Hannah Shone has just graduated with a BA in Visual Communication from Vega in Cape Town. Her work caught our eye via her deliberately glitchy website, which features a playful but considered aesthetic that embraces a range of styles and favours muted colour palettes. Hannah’s final project centres on a publication design in which she explores life’s temporality. She draws inspiration for her work from her environment and peers, and considers deliberate colour choices and strong art direction key characteristics of her work. We chat to Hannah to find out more about her work.
Were you always creative? How and why did you become interested in design?
I worked at The Good Luck Club in my gap year and I didn’t know it then but I was going to meet and work with some incredibly talented individuals in the creative industry there and it would encourage me to pursue this craft. I have always had an affinity with art and so naturally design made the most sense to me because it works with so many creative facets that relish both digital and traditional communication.
Can you tell us a little about your design aesthetic? Do you feel like you have a distinctive style? Is this still evolving? What are some of the key things that influence this?
Currently looking through my portfolio now and wondering, ‘What IS my design aesthetic?!’ It’s hard to pinpoint. I have so much fun designing, particularly pieces that feel familiar and considered and are supported with playful techniques. I would say my style has a Eurocentric taste. I enjoy allowing my environment and space to inspire the creative process. Two things I emphasize in my work is strong colour choice and strong art direction. Alongside that, an influence of mine is sharing my ideas and executions with my peers and exchanging genuine conversation about our work.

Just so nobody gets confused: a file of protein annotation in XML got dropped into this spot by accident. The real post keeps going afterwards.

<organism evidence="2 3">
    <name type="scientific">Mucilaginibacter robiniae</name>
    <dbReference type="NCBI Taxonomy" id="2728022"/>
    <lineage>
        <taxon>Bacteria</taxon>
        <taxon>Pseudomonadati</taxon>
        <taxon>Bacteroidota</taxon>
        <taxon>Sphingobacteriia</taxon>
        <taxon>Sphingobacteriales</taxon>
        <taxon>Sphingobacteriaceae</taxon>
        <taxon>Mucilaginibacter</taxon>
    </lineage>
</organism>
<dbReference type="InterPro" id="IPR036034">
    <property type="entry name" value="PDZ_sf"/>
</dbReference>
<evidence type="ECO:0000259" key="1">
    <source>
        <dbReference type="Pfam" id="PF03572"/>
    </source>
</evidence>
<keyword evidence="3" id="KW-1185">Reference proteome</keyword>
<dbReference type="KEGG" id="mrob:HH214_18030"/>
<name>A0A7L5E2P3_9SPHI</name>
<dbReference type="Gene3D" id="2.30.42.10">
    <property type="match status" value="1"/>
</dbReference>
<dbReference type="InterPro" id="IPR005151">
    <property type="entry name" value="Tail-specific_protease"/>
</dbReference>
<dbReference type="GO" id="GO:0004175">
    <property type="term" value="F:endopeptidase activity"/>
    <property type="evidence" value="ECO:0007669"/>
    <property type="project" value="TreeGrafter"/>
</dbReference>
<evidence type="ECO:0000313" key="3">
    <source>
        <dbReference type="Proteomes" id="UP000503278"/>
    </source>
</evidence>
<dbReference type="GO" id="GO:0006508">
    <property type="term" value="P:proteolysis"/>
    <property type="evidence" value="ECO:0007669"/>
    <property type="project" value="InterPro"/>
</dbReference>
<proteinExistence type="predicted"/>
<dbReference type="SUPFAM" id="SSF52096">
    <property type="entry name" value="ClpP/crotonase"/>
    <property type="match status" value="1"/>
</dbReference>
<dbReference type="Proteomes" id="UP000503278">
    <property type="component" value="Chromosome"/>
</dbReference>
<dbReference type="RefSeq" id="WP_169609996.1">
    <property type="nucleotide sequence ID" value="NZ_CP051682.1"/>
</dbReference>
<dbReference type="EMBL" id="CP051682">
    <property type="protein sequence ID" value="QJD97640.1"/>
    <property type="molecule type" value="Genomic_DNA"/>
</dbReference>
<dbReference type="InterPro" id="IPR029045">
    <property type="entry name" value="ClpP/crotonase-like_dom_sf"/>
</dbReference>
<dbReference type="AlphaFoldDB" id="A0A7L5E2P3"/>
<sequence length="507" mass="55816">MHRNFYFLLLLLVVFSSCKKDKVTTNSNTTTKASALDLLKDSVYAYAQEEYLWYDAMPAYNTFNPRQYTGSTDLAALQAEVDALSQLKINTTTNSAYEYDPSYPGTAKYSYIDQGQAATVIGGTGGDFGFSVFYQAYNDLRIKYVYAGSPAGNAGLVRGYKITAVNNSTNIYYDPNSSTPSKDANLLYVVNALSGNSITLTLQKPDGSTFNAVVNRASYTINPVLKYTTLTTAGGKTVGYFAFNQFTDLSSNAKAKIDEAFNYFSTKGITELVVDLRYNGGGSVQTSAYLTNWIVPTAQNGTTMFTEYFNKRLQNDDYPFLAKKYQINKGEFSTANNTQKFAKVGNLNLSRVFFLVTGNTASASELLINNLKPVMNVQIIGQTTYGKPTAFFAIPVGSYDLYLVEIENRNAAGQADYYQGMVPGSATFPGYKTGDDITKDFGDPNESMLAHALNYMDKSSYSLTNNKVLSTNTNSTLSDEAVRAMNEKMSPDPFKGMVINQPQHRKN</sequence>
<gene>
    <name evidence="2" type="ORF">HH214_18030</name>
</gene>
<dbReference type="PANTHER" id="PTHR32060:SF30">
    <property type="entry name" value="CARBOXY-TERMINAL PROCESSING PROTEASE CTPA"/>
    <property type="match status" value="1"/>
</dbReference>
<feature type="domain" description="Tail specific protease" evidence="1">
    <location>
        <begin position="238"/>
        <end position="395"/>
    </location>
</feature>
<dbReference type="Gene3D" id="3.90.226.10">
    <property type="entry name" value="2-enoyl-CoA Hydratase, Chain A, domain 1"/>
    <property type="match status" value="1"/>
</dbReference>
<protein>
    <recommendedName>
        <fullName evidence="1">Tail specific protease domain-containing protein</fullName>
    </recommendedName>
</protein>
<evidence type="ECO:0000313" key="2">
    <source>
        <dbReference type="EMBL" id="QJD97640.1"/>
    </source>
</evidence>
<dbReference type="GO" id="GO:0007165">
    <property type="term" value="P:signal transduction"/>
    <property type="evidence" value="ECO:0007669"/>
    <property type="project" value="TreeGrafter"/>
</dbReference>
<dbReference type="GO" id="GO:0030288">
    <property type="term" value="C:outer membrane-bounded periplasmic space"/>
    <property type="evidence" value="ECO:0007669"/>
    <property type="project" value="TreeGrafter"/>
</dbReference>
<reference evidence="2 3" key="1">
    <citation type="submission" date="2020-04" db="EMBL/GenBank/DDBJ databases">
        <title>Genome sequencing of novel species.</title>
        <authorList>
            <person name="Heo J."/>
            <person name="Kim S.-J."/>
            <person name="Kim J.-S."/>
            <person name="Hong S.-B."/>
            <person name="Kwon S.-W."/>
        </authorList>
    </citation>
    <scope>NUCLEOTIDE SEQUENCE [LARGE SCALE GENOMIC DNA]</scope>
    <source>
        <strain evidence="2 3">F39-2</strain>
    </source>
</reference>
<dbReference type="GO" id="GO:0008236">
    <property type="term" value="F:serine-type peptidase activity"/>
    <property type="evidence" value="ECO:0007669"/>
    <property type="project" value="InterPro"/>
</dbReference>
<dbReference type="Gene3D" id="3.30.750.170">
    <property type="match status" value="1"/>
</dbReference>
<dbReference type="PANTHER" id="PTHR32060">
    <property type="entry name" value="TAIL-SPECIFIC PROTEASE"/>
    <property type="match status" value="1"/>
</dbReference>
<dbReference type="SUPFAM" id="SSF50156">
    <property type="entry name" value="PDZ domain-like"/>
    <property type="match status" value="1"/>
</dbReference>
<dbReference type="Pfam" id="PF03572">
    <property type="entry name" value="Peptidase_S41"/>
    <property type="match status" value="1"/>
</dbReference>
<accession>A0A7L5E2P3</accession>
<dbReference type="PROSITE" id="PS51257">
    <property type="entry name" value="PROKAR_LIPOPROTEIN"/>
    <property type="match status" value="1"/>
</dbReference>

Does the playful irreverent layout and design of your website underpin your approach to design thinking? Please tell us about this.
My website is a definite reflection of my approach to design thinking and it was important for me to achieve that. It’s all a process of realising how different rituals can be deconstructed and re-communicated.
What are some of the themes and ideas that you explored in your student work?
I explored the human condition, social cause solutions, displacement, literacy, gaming, and colour as a driving force.
How did this feed into your final project? What was the concept and how did you execute it?
I decided quite quickly into my final portfolio that I didn’t want to spend time on flashy collateral but rather a considered body of work. Posthumous – Don’t wait till I’m dead is the result. I drew inspiration from people who only became known for their work after their death: Alan Turing, Galileo, Van Gogh. I tried my best to keep the execution analog and explored different techniques to enhance the engagement that occurs between the viewer and the book.
Can you tell us about your creative process?
It starts with a lot of writing. I then move onto a period of 24/7 Pinterest and eventually I think ‘I should probably start designing’ and then I do. Research is a thrilling part of the process for me and I find it important to finish a project having learnt something new.
What are some of the things that inspire you creatively?
Different creative cultures and how other cities approach visual communication are fascinating to observe and resonate with. Bookstores and exhibitions are fun and important to visit. I also enjoy keeping up with Windows of New York by José Guízar – so good.
Describe your dream job.
A space to work on all my personal projects with my creative peers.
What’s the best piece of advice you received while studying?
‘Good things come to those who hustle.’
See more of Hannah’s work on her website.
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